While the last week was able to pass with relatively few international incidents or declarations of war, it seems nothing spurs on mischief like monotony. As with last Worlds in Ottawa, the fact that BB guns are readily available in this country has proved irresistible to several athletes with the Irish Team ambushing the line for the shuttle bus with a drive by shooting while cocking their caps sideways and blaring Dr Dre. Meanwhile, the Glitter Wars have progressed from an arms race and trash talking to full blown sparkly aggression. Much like the assassination of Franz Ferdinand it only took one twinkly act of war for WT to erupt into glittery chaos. James Ibbotson, an English C1 paddler, lit the fuse on this ticking twinkle bomb and dumped a bag of glitter into my boat and, failing to learn from the past, chose to attack the particularly volatile nation of Germany. But foolish is he who casts the first stone - revenge was as swift as it was ruthless.  Jonas, a German C1, proceeded to deposit glitter into Ibbo's boat, shoes, buoyancy aid, helmet, shampoo, and towel so not even a shower could stop him from looking like he wandered off the set of Priscilla: Queen of the Desert. Meanwhile, on hearing of Ibbo's particular distaste for spiders, a certain ruggedly handsome individual from a nation renowned for arachnids proceeded to harvest nine daddy long legs from the bathroom, mark them with the deliberate sparkle of war, and release them into his tent. Now a tension resides over the athlete village, anyone could be a target at any time. Once glitter spiders are involved, can you ever really feel safe again?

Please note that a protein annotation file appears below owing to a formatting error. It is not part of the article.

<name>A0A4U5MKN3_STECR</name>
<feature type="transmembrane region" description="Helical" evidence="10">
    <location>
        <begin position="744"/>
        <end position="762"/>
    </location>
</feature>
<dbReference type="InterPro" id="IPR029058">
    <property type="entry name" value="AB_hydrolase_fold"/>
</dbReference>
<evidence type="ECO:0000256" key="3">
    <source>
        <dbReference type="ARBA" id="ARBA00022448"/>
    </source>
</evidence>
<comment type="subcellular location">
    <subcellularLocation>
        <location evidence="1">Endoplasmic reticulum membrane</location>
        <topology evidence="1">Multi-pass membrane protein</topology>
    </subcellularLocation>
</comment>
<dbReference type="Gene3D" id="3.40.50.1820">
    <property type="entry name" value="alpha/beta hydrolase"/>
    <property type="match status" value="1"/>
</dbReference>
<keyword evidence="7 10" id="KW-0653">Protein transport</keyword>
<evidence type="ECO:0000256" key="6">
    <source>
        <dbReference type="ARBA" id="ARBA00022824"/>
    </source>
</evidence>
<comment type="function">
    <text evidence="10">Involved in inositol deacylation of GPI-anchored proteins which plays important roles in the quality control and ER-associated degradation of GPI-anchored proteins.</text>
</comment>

But aside from the shenanigans that naturally occur whenever too many kayakers are confined to the same place, it is rapidly dawning on us that the World Championships do actually begin next week. Competitors regard this with mixed feelings, some growing more relaxed as time goes on, some growing grumpier with each minute they sit in the eddy. Despite the previous paragraph, the vibe is much more serious this year. Watching the training sessions, you certainly notice that while some countries look like they're having the best time in the world, certain other countries make kayaking look as much fun as Mufasa's death scene. Each surf as much a chore as doing the laundry, and each early flush a catastrophe - the old adage, "the best surfer is the one having the most fun" sure comes to mind. Some patience and a sense of humour goes a long way in a twenty person eddy line.